Where your hotel nights are the stuff of the dreams
Of the men below

Imagine, having to fight
To work two miles down from the air and the light
And imagine, having to plead
That a job that can kill, is a job that you need

Darker blue this darkness, than a pale young miner’s eyes
Who has to see the convoy lights come shining
And can’t close off his surprise
With his one poor piece of paving, pressing hard against his palm
Knowing it might be the only way he’d ever get to spend another day
With the men below

And who knows what we all owe
To the boys in the dust – to the men below?

And who knows what we all owe
To the boys in the dust – to the men below?

And who knows what we all owe
To the boys in the dust – to the men below?

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4 Responses to 90 years ago today: The Grove Pit Disaster

  1. Andy Roper says:

    A fantastic piece of work commemorating those who died and the harsh conditions they work in
    It’s only right that these occasions are remembered and not forgotten.
    Nice one Bob

  2. Christine Simpson says:

    Bob i emailed you last week stating that my Grandad Alec Martin and my great grandad William Whittaker died in this disaster. You have made my day with such a lovely tribute and brought a tear to my eye with your contribution. I will also be raising a glass in honour of not only my lost ones but of all the men who died at the Grove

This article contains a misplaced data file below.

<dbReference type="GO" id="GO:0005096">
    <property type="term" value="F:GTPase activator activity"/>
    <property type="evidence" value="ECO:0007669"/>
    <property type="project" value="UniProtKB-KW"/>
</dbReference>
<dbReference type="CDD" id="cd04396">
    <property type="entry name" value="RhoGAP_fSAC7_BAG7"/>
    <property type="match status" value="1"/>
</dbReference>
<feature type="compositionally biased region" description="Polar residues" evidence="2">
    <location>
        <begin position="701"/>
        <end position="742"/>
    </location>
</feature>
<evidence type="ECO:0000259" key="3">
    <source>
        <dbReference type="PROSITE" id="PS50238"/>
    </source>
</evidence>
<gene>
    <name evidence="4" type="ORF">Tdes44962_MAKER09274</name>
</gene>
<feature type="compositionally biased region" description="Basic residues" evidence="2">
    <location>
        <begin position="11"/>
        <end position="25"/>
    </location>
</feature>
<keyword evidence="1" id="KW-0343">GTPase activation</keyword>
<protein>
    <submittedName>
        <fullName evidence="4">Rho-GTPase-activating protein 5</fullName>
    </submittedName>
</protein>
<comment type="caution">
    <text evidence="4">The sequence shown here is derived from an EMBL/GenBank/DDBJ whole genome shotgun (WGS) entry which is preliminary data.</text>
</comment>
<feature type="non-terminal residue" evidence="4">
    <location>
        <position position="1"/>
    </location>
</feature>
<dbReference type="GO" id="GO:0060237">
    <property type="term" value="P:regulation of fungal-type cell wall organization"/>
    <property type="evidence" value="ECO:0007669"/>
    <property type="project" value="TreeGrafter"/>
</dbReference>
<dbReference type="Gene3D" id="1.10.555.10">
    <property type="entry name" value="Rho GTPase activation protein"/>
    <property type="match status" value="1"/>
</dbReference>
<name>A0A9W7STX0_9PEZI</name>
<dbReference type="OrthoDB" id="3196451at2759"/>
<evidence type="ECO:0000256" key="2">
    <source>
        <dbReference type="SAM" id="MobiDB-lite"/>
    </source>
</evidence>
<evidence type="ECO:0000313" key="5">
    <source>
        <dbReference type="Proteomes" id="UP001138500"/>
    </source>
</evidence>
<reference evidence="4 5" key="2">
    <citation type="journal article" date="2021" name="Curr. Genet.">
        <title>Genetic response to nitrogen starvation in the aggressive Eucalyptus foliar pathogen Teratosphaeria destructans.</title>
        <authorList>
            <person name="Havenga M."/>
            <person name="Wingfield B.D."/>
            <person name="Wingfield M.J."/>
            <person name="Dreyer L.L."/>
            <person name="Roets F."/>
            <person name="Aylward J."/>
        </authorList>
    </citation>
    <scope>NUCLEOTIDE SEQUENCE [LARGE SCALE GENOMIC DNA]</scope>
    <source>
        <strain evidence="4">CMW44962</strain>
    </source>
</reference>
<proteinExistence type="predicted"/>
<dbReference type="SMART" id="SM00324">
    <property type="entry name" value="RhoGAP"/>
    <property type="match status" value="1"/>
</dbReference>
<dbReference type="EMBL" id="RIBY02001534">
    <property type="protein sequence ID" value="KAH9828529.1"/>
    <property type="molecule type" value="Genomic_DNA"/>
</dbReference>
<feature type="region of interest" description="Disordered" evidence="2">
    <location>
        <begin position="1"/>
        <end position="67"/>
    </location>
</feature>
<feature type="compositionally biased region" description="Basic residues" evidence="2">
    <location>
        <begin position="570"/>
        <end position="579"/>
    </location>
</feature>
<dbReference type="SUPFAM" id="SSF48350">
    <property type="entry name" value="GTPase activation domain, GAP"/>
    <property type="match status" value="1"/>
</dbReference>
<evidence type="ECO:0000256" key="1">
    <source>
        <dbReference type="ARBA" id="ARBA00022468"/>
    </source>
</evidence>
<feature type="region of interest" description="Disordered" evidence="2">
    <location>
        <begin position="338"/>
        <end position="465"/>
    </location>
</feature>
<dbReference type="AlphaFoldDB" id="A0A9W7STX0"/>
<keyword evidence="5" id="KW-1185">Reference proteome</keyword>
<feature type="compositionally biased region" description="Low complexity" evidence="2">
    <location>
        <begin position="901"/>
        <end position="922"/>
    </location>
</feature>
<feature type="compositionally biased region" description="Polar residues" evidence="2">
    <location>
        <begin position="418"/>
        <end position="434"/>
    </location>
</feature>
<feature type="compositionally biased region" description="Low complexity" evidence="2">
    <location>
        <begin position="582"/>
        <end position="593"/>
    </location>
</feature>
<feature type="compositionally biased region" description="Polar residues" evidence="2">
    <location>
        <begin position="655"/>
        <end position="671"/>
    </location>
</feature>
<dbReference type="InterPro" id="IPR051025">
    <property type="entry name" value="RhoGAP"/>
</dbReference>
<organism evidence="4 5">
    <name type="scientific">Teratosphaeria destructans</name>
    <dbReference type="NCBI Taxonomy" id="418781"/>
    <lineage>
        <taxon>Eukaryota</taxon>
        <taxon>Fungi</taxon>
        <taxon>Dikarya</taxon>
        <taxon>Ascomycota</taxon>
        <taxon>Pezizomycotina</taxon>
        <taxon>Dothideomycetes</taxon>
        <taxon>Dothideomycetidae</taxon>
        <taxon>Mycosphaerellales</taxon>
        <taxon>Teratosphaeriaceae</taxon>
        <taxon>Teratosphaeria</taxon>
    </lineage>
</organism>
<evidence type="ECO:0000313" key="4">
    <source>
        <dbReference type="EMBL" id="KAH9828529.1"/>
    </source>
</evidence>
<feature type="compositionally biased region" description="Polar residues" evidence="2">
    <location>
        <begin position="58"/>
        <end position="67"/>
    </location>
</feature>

Christine Simpson
    Hamble nr Southampton

  3. Isobel Dams says:

    Thank you for a very moving piece. Strangely, I had been thinking just before I read this about my uncle, Robin White, who died almost exactly a year later in October 1931, at the age of 15, in a pit accident somewhere in the vicinity of Brownhills. I have not been able to find out anything about his death and I don’t even know which pit he worked in or where he was buried.

  4. F.B.Lycett says:

    RIP those men, before my time, but I did a lot of hauling from the Grove in the 50’s and 60’s, my grandfather was with Mines Rescue at Holly Bank colliery